Confessions of a 4E Survivor
Hill Cantons had a recent post about running a version of Greyhawk where the Archclericy ofVeluna was a repressive state, and the campaign involved pushing the players to foment a rebellion in Veluna; he was a bit apologetic (now) for working out some angst-ridden issues through the medium of the RPG. But it's very honest, isn't it? Running a game is expressive, and the DM can't help but to influence the game based on a wide range of internal factors - aesthetic tastes, political views, artistic influences, high minded goals. I'm right there with you, Chris; circumstances this past week inspired me to reflect on my own gaming philosophy and how I got here after some rather forgetful experiences.
I started this blog almost a year ago after returning to old school gaming, the current Greyhawk campaign, after a year long 4E experiment. Prior to the Greyhawk campaign, I had been running a kid's game using Moldvay BX, and running an adult game using 4E.
When we returned to old school gaming, I knew exactly what I wanted to achieve - I wanted to run a game where the players could go anywhere; I'd just present an interesting world for them to interact. The game would use lots of random tables and rulings on the fly. It would heavily feature dungeons or site-based locations that encouraged exploration. I was on Dragonsfoot prior to blogging and I really liked the maxim, "We explore dungeons, not characters". Of course, since becoming a member in this online blogging community, I've had the opportunity to classify and reflect on a lot of these techniques and identify what makes them work in terms of game theory. I'm well along the path of having a personal philosophy of gaming.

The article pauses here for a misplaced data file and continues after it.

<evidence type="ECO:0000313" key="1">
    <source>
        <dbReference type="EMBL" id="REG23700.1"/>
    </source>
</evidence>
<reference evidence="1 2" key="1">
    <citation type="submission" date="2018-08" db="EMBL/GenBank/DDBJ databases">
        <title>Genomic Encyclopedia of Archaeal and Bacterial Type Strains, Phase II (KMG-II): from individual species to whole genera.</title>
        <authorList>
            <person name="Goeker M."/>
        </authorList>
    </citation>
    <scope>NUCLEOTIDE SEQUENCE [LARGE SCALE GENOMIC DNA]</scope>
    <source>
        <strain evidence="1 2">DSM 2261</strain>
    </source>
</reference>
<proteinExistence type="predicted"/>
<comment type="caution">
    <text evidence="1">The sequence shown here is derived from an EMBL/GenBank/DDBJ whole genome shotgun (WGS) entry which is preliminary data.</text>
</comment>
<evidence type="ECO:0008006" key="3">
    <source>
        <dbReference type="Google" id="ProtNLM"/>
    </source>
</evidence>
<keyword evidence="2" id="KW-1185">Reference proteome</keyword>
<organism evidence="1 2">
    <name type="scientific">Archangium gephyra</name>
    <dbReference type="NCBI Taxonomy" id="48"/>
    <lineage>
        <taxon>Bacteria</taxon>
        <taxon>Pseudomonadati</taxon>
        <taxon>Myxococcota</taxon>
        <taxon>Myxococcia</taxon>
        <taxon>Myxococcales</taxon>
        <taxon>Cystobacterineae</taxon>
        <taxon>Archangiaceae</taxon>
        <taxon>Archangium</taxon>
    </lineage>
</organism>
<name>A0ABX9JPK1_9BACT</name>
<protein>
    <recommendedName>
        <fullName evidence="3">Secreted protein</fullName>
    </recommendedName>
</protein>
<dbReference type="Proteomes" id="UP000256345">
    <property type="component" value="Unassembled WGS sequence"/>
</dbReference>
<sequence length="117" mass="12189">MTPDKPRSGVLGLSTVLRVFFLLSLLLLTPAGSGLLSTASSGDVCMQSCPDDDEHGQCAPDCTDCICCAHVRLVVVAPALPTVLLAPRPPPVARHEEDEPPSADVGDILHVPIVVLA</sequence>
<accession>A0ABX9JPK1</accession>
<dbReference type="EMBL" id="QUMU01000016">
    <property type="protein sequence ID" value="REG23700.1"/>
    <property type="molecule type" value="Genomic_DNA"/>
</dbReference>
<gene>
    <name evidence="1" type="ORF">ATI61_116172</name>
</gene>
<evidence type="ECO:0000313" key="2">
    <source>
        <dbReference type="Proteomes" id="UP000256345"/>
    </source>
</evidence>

While doing some reflecting this week, I had a bit of an epiphany; if our 4E game hadn't ended in such an ugly manner, we might still be grinding our way through it like Plato's cave dwellers, not remembering the outer world of the forms. My philosophy was born like a phoenix out of the ashes of a disastrous campaign.
Apologies in advance to anyone who still really likes 4E; this may cross over into 4E hate, and I don't mean to wage any edition war. My priorities in a game are just different than folks that still play 4E, and I have friends that do like it still. First, let me take a moment and discuss how the DM's side of those games went: prep for the following week started at the end of the previous session, where I'd quiz the players on their intention for the next game night. During the week, I'd prepare the 2-3 encounters for the next adventure, building highly intricate and detailed encounters with all of the monster roles (skirmishers, brutes, artillery, etc), interesting terrain, and some hand-picked treasure based on what the character's needed. In 4E, magic items are a necessary buff so players can make their numbers, and the DM is recommended to hand-select the items based on group need. Prior to game night, I'd have the battle map pre-made in dungeon tiles, I'd have all the right monster minis pulled, and usually when the players showed up, we could practically start with the minis on the table, ready to fight.
Looking back, there's a world of difference between prepping the two styles; 4E involved lots of intricate planning to create those detailed encounters, and time spent doing all the physical props - the right tiles and the right minis. It wasn't like preparing for a role playing game; weekly prep was more like army building for one of those warhammer games.
The tactical fights were complex and very challenging; skirmishing in 4E is tight. However, all we had time in a game session was for a couple of fights (each encounter could be an hour or more). There really wasn't much exploration, and only a modicum of story. In between sessions, players would pour over their characters, looking for ways to tune their proficiencies and power selections. Character optimization for the next week's fighting happened weekly.